Help Us Starve The Algae!

Native plant buffers along a lakefront or streamside soak up excess nutrients before they enter the water and also hold soil in place along the water’s edge which help prevent erosion. Photo by the Chautauqua Watershed Conservancy

Our lakes are hungry for help! We are all aware of the excessive algae and plant growth we have been struggling with in our lakes. There are many factors that can promote and contribute to algal blooms and excessive plant growth. Harmful algal blooms (HABs) can occur in fresh, salt, or brackish water bodies in every region of the United States and are caused by organisms called phytoplankton, some of which can produce toxins. Cyanobacteria are the organisms responsible for HABs in our lakes.

Phytoplankton are like land plants in that they contain chlorophyll and require sunlight to live and grow. Most phytoplankton are buoyant, float in the upper part of the water, and require inorganic nutrients like nitrogen and phosphorus which they convert into proteins, fats, and carbohydrates. However, when too many nutrients are available, phytoplankton may grow out of control and form HABs. Phosphorus feeds algae blooms, and abundant nitrogen in forms useable by algae helps turn the blooms toxic.

These blooms can produce extremely toxic compounds that have harmful effects on fish, pets, birds, people, and other wildlife. Various factors can cause rapid growth known as “blooms,” including a combination of many environmental factors like available nutrients, temperature, sunlight, ecosystem turbidity or instability, and water chemistry.

Of these factors, the amount of available nutrients flowing into our lakes remains the easiest and most effective way our communities can make a difference in controlling the outbreak of HABs – and you can help! There are six simple ways homeowners can help decrease the amount of nutrients flowing from or through their yards into our lakes:

¯ Fertilize in fall if at all. If you choose to fertilize at all, waiting until the fall to apply it is ideal because it is best for your lawn and our lakes. Feeding your lawn in the fall with zero (0%) phosphorus fertilizers promotes strong grass root growth heading into winter, and you are less likely to contribute to HABs with the lower temperatures.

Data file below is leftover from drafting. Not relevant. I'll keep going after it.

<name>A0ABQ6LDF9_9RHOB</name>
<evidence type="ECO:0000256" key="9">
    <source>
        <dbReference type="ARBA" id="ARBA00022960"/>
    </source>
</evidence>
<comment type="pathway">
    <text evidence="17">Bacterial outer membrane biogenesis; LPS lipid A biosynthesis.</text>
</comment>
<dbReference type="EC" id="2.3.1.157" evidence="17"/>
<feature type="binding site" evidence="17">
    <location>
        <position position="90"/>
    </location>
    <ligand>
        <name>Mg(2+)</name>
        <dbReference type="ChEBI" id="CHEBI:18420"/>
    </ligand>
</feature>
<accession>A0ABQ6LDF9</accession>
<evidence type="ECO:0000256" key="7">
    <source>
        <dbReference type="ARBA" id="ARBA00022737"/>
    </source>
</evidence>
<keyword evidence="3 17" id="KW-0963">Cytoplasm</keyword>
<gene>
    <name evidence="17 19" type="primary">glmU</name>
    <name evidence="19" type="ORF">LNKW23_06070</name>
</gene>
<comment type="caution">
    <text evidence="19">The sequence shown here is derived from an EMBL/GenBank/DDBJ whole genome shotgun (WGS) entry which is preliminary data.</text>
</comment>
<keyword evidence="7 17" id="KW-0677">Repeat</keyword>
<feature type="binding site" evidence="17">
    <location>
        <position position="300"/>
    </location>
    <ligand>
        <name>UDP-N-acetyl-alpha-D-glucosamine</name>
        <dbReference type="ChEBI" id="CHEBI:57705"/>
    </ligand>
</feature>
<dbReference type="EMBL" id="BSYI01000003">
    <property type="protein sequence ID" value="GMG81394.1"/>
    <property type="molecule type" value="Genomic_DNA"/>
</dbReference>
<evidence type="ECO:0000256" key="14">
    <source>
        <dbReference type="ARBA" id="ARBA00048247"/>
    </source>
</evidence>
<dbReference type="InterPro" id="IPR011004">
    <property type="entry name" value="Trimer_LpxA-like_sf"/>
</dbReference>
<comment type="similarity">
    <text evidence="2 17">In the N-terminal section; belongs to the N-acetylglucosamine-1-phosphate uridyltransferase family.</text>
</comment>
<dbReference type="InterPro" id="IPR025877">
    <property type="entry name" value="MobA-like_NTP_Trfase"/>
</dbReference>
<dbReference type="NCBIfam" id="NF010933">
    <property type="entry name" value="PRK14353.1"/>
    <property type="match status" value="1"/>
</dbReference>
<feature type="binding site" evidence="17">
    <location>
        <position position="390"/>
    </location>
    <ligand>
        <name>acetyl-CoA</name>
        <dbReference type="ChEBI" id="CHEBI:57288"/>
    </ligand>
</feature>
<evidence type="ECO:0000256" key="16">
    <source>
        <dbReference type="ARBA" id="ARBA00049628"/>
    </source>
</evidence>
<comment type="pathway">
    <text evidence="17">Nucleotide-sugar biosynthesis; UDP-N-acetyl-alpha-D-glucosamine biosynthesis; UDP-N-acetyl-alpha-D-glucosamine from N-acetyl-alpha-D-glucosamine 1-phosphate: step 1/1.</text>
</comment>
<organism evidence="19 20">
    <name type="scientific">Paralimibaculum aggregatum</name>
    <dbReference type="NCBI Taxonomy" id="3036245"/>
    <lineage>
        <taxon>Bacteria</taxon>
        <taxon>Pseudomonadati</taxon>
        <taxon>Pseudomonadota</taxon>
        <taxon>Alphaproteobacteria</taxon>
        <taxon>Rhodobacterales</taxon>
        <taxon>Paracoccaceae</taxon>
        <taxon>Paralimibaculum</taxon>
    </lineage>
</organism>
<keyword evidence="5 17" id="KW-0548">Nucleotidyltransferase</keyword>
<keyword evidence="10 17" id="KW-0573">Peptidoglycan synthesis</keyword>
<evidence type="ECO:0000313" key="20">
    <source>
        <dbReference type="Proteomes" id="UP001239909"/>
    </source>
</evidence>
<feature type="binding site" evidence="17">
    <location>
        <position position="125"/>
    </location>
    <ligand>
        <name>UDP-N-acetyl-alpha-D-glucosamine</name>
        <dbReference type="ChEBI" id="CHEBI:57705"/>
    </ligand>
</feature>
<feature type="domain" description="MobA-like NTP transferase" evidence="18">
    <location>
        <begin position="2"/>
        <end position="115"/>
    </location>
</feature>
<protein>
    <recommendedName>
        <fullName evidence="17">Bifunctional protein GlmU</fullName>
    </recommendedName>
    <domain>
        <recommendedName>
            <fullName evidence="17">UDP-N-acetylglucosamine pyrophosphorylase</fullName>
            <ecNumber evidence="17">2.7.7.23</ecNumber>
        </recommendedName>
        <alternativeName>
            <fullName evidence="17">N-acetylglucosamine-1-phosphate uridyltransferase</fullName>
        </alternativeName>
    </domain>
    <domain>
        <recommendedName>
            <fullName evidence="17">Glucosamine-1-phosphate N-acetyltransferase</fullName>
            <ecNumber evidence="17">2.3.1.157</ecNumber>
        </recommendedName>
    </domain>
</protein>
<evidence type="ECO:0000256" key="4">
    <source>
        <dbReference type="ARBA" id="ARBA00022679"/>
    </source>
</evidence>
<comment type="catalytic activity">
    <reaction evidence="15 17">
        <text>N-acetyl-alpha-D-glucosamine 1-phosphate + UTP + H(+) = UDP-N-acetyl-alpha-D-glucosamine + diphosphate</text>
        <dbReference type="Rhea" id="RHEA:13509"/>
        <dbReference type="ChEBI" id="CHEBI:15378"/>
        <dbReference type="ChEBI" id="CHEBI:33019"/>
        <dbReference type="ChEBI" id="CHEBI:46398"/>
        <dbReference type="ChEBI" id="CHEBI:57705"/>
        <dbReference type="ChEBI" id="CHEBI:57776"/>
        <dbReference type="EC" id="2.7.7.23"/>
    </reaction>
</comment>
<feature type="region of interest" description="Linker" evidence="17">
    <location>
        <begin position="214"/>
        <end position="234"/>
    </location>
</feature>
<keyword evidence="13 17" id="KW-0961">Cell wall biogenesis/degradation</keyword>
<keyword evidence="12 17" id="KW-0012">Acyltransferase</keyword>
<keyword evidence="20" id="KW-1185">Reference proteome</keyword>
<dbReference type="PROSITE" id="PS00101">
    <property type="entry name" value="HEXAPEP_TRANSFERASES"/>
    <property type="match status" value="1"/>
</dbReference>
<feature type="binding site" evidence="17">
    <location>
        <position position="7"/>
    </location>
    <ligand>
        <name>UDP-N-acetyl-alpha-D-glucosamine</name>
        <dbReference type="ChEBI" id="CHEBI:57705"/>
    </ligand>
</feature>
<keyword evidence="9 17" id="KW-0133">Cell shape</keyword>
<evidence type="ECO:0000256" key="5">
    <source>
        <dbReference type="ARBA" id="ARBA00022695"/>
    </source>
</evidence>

¯ Scoop the poop. Pet waste is very high in nitrogen and phosphorus, both of which can contribute to HABs. By scooping it and flushing it or disposing of it in the trash, you can prevent those extra nutrients from making their way into our waters.

¯ Plant native waterfront buffers along the lake and on the banks of tributary streams. Native plants have strong root systems that not only soak up excess nutrients but also help hold soil in place along the water’s edge to help prevent erosion. The wider the buffer, the better!

¯ Conserve natural shores and stream banks. If planting a buffer isn’t your thing, you can always just let nature do the work by not mowing down to the water’s edge. Just like a planted buffer, these plants will help soak up excess nutrients and prevent runoff.

¯ Skip the weed and feed. Weed and feed products contain a lot of nutrients that our lawns don’t really need in order to look beautiful, and often end up running off into our waterways. Spring fertilization promotes weed growth in your lawn – and in our lakes when rain carries away the fertilizer.

¯ Don’t compact your lawn. Rolling your entire lawn and/or mowing when the ground is soft and wet can both compact the soil under your lawn, making it less able to absorb water and oxygen. The less water it absorbs, the more stormwater runoff is generated to carry away pollutants.

For more ideas on how to naturalize your yard for healthy waters and wildlife, contact the CWC.

The Chautauqua Watershed Conservancy is a not-for-profit organization with the mission to preserve and enhance the water quality, scenic beauty and ecological health of the lakes, streams, and watersheds of the Chautauqua region. For more information, please visit our website and follow us on Facebook and Instagram.


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